The ban caused the closure of 140 to 160 businesses, also called internet cafes, that were scattered across the city in strip shopping centers and stand-alone buildings.
Dennis said the city's shutdown of those establishments had nothing to do with whether they violated any gambling laws.
"When you look at 2019, we did not close the adult arcades because there was illegal gambling," Dennis said.
He said he does not think the electronic devices using in such arcades are slot machines that violate state gambling laws.
But the letter sent by Florida Gaming Commission Executive Director Louis Trombetta raises the possibility that if the city allows adult arcades, that would conflict with state law that tightly restricts where slot machines are allowed.
Slot machines are illegal in Duval County
"Slot machines in Florida are generally illegal," Trombetta wrote in the July 21 letter. "And slot machine gambling is not specifically allowed in Duval County."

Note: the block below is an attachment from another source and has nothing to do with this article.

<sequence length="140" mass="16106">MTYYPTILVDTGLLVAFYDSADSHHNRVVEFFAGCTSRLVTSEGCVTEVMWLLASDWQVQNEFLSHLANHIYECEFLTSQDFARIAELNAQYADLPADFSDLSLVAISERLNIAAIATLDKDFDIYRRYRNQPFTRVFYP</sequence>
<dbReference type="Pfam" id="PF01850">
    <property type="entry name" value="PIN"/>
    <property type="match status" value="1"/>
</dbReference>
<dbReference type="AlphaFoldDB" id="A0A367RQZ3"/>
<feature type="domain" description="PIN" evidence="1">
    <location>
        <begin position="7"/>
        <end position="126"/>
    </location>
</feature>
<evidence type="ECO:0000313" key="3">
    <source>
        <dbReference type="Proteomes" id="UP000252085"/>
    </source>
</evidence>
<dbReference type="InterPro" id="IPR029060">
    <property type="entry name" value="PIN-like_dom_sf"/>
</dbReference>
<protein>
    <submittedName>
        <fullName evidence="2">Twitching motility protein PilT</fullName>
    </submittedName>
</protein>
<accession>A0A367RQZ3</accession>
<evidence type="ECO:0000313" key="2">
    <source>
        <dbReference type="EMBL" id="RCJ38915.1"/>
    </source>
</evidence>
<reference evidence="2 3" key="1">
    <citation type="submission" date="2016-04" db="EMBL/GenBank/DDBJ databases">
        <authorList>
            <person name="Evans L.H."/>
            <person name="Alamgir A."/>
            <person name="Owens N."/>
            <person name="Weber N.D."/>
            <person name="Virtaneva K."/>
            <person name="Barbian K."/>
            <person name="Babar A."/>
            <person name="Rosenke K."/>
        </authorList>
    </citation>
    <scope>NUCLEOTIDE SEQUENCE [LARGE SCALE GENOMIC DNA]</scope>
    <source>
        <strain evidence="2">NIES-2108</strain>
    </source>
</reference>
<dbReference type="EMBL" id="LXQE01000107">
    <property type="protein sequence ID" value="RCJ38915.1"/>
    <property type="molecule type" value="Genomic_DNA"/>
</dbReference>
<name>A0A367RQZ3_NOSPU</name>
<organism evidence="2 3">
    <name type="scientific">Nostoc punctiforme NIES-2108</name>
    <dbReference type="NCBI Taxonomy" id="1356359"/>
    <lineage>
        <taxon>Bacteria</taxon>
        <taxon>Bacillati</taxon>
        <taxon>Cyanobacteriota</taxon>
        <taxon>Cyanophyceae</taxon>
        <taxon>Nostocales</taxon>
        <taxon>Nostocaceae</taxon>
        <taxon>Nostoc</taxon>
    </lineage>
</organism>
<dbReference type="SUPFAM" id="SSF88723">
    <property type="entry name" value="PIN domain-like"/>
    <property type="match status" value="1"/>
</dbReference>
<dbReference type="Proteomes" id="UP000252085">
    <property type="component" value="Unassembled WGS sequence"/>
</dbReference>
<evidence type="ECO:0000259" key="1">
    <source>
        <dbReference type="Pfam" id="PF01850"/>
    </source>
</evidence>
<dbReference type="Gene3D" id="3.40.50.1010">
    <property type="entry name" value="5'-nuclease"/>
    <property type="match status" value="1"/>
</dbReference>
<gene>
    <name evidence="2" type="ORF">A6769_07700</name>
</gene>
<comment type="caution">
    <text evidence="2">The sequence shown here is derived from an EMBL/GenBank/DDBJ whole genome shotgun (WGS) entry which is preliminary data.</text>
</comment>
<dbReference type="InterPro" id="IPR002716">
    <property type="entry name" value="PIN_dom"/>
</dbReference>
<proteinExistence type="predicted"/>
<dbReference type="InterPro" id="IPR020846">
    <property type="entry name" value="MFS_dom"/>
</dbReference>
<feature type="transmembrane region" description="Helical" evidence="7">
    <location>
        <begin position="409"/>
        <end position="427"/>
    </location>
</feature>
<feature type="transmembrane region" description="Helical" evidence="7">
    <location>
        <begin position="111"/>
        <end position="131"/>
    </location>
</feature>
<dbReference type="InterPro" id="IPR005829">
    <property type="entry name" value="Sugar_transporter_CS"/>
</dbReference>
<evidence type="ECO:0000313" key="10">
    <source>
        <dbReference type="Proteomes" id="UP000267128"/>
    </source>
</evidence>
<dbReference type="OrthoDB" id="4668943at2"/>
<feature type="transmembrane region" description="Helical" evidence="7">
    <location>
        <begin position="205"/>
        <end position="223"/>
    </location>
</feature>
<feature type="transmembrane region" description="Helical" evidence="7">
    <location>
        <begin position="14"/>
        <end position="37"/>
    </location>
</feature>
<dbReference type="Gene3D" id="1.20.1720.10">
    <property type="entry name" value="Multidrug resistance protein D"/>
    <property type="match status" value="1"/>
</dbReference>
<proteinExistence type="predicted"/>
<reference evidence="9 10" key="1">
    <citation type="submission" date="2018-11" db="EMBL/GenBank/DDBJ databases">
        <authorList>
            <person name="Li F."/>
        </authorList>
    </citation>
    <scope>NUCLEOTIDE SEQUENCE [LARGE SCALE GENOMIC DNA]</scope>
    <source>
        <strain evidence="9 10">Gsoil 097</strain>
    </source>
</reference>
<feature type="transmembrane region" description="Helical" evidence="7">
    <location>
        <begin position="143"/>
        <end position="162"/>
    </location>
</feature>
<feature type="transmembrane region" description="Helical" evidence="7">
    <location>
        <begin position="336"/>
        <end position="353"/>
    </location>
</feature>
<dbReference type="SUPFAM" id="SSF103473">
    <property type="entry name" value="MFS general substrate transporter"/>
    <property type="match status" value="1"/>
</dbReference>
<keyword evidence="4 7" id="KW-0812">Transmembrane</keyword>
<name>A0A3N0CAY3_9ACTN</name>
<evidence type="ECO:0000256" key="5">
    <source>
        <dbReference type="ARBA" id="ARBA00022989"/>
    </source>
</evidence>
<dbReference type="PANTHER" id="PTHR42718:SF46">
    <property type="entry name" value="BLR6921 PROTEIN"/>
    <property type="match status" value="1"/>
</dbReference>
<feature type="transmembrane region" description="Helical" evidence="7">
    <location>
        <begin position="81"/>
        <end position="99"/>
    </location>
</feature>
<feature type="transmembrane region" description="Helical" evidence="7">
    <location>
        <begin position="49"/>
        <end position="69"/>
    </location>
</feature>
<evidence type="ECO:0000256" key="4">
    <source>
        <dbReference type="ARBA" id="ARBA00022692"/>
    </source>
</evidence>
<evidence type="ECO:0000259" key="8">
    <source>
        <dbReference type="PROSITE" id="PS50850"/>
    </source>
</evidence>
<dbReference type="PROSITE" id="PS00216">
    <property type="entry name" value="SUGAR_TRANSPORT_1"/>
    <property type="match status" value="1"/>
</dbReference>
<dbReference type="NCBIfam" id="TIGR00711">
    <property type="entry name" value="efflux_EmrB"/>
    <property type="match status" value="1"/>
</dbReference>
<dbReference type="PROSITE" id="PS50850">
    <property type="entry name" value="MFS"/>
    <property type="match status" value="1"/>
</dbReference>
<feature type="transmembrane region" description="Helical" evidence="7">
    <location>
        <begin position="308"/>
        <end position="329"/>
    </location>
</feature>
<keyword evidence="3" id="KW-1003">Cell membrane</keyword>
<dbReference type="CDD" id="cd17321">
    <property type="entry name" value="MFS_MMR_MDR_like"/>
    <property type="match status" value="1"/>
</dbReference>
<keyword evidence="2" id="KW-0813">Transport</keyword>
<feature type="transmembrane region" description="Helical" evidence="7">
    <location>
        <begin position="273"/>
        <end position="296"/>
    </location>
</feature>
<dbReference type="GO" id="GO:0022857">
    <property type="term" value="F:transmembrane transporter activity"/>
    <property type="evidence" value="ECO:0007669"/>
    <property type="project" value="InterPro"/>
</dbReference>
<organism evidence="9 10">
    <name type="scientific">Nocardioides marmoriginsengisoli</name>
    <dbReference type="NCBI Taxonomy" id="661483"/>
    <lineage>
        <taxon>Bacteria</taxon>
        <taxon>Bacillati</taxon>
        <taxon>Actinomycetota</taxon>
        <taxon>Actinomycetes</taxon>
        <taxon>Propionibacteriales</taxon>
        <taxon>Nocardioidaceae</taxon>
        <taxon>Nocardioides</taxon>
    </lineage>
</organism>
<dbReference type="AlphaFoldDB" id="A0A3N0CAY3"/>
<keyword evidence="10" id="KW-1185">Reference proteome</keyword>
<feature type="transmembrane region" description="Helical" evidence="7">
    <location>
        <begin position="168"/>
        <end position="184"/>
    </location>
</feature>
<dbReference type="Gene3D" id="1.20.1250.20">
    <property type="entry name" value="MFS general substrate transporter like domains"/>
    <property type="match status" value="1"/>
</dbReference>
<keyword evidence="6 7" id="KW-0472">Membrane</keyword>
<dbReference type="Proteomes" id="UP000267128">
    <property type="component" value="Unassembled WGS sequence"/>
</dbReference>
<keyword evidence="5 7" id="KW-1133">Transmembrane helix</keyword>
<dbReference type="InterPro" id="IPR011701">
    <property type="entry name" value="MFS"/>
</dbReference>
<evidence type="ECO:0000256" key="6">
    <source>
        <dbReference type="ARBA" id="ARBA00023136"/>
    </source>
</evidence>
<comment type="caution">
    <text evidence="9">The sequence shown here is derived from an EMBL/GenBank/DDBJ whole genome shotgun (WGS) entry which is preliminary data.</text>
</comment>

He said the only way to allow slot machines in Duval County would be through a change to the state Constitution, and a city ordinance would have "no effect" on being able to legalize slot machines.
"Owners and operators of any existing 'adult arcade' offering illegal slot machine gaming should be aware of the civil and criminal consequences for such illegal gaming," he wrote.
He said representatives of the Gaming Control Commission plan to be at the public hearing slated during a 5 p.m. Tuesday meeting of the council's Land Use and Zoning Committee.
The state Department of Business and Professional Regulation previously regulated gaming activities in Florida, but the Gaming Control Commission took over that role on July 1.
Trombetta sent his letter to City Council President Terrance Freeman and copied it to Teal.
Freeman said he was not involved in any conversations with the state gaming commission. He said he understands Teal's office asked the commission to send the letter after the commission staff talked with city attorneys.
Dennis said in an email sent Wednesday to Teal that he did not know about the commission's letter until a reporter asked him about it that day.